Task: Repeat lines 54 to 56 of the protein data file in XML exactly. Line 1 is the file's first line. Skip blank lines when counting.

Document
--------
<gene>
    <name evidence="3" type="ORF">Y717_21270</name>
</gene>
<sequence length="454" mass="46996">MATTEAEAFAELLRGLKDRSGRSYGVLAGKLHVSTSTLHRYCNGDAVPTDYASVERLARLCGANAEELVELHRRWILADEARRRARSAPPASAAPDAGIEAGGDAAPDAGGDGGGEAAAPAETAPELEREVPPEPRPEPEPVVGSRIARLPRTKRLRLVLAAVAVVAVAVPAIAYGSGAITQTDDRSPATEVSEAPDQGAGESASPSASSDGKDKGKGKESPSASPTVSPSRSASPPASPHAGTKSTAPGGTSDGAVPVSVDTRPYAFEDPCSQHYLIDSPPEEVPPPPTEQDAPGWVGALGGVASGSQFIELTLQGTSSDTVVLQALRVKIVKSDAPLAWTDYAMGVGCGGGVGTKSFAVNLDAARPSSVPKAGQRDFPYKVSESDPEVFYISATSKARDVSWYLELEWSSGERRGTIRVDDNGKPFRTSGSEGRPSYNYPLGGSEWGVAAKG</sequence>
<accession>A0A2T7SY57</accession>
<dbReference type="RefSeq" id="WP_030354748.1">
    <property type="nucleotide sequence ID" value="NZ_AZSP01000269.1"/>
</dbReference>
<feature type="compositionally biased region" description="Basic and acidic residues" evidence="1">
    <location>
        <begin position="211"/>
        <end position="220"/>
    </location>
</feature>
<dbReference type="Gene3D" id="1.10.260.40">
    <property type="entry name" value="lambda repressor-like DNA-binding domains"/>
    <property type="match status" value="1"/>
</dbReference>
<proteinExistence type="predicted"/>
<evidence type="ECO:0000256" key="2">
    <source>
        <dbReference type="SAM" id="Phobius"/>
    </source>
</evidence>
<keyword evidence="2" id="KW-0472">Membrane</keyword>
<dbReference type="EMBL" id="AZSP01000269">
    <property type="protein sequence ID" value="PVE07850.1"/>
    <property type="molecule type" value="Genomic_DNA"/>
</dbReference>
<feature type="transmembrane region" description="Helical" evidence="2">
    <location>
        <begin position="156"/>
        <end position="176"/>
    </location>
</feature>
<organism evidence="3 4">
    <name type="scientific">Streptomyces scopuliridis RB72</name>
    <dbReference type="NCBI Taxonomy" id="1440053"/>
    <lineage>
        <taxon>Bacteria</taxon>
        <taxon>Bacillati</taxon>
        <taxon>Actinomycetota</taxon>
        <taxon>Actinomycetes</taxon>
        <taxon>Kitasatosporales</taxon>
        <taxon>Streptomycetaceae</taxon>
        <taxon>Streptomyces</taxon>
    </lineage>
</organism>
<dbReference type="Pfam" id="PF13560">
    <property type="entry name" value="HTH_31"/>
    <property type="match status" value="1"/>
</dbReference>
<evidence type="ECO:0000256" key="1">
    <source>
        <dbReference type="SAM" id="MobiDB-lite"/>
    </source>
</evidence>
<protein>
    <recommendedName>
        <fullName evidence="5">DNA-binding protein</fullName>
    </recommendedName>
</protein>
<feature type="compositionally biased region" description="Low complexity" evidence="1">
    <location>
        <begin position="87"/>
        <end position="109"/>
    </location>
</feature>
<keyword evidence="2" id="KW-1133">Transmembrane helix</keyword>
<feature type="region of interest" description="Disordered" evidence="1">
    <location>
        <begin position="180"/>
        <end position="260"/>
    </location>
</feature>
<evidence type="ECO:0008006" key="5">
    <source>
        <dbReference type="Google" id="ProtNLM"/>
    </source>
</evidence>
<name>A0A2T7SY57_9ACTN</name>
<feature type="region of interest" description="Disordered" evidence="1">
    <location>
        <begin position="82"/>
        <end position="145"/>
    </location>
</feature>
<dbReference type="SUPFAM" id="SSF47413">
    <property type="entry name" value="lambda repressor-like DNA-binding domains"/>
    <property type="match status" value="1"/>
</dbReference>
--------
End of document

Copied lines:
    <source>
        <dbReference type="SAM" id="MobiDB-lite"/>
    </source>